Bilog, who placed 11th in the 2006 civil engineering board examinations now works as a structural engineer for a US-based military contractor. "(Filipinas) Dravo started it all for me," Bilog said. "This is where I first got a taste of how things were moving in a pure engineering world." Before moving overseas, Bilog worked at FDC for three and a half years.
FDC's Chief Operations Officer and Executive Vice President Engr. Lito Beriña talks on FDC's drive to establish "self-initiative" among civil engineers through the training program: "Engineering is a profession that is in the same league as law, medicine or accountancy," he said. "They should be able to dispense with their decisions with authority."
Engr. Beriña said one of the basic concepts that civil engineers need to establish is that their professions are not limited to construction and design. "There is such a thing as 'contracts management' among others," he said. "Contracts and Contract Administration" is a separate module in the program and includes training on how to interpret provisions of contracts.
Not only in contracts interpretation, "English language proficiency is a factor that will build confidence among engineers," FDC owner Atty. Runy M. Sarda said. "There is no doubting the technical proficiency of engineers," Atty. Sarda who obtained his Master of Laws at Yale University and former dean of the UC College of Law explained. "English, which is the language of science and technology will help them articulate professionally and thus build confidence."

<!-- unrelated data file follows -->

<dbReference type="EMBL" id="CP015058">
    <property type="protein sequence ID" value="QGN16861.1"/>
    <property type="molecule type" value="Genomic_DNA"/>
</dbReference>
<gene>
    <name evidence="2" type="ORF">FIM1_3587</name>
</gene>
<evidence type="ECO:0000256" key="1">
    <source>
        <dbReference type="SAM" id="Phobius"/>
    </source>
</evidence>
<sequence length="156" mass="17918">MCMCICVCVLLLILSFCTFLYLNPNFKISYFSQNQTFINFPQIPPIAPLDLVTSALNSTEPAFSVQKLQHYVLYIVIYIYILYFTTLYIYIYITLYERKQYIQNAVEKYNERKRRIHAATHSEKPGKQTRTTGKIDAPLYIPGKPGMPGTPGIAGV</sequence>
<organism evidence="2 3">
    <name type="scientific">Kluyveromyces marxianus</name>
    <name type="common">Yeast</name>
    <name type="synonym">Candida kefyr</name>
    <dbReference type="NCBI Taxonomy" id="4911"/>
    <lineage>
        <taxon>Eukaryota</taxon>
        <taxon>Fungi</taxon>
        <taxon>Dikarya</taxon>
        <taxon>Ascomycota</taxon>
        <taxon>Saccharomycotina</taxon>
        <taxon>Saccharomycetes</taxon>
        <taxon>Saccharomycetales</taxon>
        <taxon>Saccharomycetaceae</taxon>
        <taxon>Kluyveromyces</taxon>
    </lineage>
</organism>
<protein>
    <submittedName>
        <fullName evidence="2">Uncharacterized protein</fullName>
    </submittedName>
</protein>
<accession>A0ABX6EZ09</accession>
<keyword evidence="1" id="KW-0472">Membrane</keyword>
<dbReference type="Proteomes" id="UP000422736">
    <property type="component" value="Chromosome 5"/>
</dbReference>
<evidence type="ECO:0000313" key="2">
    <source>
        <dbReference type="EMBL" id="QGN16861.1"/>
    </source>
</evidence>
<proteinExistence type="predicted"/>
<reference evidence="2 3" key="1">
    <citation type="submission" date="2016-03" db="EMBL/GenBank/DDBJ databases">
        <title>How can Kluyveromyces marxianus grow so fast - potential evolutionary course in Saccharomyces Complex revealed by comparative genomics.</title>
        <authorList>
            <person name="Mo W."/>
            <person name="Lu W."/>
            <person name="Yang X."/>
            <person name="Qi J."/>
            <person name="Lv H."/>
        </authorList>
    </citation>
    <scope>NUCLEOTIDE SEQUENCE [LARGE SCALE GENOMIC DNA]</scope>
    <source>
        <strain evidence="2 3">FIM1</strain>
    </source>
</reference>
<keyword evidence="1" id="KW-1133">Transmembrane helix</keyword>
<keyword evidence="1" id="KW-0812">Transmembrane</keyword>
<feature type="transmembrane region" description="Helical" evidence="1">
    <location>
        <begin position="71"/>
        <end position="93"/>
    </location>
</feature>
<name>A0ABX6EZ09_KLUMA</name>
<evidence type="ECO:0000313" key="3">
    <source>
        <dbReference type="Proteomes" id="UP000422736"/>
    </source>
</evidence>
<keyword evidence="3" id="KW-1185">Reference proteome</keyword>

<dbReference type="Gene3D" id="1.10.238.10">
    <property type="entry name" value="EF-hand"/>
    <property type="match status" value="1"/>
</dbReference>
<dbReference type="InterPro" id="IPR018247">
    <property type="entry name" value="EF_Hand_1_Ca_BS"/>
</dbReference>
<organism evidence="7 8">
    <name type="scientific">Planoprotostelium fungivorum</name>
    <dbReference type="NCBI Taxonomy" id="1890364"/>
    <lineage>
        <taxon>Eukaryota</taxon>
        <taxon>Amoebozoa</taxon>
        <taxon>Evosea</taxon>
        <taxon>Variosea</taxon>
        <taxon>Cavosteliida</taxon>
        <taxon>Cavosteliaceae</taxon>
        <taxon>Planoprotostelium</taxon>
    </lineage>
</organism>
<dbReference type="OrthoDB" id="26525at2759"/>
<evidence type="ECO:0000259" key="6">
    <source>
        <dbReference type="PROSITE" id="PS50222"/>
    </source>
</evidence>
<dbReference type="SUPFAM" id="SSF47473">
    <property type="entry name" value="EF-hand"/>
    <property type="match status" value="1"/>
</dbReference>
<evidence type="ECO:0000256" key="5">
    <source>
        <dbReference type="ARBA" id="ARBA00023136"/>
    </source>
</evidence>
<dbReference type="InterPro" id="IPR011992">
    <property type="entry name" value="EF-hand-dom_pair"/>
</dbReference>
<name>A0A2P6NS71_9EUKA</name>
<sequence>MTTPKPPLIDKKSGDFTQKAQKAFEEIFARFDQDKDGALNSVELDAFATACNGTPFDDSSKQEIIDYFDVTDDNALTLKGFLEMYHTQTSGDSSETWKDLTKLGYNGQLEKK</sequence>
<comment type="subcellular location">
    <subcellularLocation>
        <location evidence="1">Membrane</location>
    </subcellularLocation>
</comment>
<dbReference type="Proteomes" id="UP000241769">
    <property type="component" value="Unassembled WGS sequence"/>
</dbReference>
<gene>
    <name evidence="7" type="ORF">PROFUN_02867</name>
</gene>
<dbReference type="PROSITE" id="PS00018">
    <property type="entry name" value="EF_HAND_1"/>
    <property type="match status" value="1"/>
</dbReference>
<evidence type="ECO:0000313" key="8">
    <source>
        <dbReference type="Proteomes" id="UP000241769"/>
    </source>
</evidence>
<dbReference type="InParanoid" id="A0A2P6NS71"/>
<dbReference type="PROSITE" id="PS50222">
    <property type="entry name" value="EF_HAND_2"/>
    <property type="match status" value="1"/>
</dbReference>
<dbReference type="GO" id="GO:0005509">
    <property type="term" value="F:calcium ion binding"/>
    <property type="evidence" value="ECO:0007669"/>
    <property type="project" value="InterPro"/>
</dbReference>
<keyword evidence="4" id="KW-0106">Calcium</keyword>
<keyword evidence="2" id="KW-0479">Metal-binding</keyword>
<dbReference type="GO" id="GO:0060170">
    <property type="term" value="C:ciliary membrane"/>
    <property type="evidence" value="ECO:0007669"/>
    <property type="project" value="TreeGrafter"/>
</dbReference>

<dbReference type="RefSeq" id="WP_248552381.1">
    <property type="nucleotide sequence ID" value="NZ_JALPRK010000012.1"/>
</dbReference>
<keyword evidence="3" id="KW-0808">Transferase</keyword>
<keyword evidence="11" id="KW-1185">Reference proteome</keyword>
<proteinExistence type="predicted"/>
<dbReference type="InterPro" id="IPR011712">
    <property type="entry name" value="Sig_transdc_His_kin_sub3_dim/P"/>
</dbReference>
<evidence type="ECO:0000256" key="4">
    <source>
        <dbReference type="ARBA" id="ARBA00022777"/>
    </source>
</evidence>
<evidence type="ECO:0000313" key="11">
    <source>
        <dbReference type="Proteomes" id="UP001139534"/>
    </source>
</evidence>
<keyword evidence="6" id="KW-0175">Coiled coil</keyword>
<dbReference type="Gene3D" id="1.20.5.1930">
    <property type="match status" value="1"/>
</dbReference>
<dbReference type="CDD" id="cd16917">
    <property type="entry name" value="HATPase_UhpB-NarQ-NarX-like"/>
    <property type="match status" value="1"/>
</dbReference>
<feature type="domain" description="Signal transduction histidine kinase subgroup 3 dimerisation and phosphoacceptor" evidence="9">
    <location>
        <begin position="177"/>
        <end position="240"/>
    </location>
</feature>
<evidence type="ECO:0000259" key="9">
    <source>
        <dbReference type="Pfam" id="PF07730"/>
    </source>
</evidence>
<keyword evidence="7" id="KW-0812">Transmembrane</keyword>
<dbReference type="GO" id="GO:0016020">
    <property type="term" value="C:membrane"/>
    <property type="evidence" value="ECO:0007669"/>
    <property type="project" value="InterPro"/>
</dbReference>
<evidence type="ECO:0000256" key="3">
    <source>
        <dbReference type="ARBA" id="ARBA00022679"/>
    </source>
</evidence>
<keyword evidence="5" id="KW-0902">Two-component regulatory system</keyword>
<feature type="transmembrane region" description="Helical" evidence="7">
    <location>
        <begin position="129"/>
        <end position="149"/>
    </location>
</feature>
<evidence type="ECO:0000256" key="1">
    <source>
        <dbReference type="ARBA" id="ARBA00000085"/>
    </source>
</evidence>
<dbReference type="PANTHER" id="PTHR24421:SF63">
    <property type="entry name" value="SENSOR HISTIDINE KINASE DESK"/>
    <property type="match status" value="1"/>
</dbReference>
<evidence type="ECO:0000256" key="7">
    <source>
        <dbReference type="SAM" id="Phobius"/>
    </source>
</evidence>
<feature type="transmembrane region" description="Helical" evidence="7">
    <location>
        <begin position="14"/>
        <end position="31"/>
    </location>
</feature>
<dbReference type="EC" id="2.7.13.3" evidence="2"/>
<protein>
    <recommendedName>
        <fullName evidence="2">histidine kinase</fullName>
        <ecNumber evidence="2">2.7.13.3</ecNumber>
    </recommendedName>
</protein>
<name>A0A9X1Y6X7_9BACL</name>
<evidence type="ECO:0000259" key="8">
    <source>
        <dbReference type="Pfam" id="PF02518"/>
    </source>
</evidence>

Engr. Abraham Austria (UC BSCE 2006), engineering specialist at the United Arab Emirates said the FDC training allowed him "to meet the people who are influential in the industry. This helped build my confidence through improved communication skills."
Engr. Eleazer Tobias (UC BSCE 2007) also said the training "allowed me to gain self-confidence, trust in my capabilities and believe in myself."
FDC CFO Canlas said while the program is a liberal response to a clamor for field experience among new engineers, trainees have chosen to remain with FDC for its Total Work Approach.
UC graduates hold key positions at FDC among them Engr. Libis L. Pantaleon Jr., Section Chief of the Highway Design Department, Engr. Janice L. Sison, Civil/ Highway Engineer, Engr. Baby Jane M. Villas, section chief Specifications Department. Rodel C. Benlingan and Eugen G. Bumatnong are highway engineers, Andres P. Dacwayan is a quantity/cost engineer, Ruel I. Hallado is a civil/CADD engineer, while Ryan D. Ongican is a drainage engineer.
Canlas said FDC's investment in the program - that of training engineers with pay - is a part of the firm's corporate social responsibility inspired by Atty. Sarda and wife Linda Salvosa - Sarda's stewardship of Project Matthew, a non-profit social development organization catering to street children, among others. In late 2010, FDC also extended a donation of a two-storey classroom at Quisao Elementary School in Pililia, Rizal.
Canlas said training for the fourth batch is put on hold meantime that the firm is expanding towards Cebu. "We might hold the training program for the fourth batch in Cebu," he said.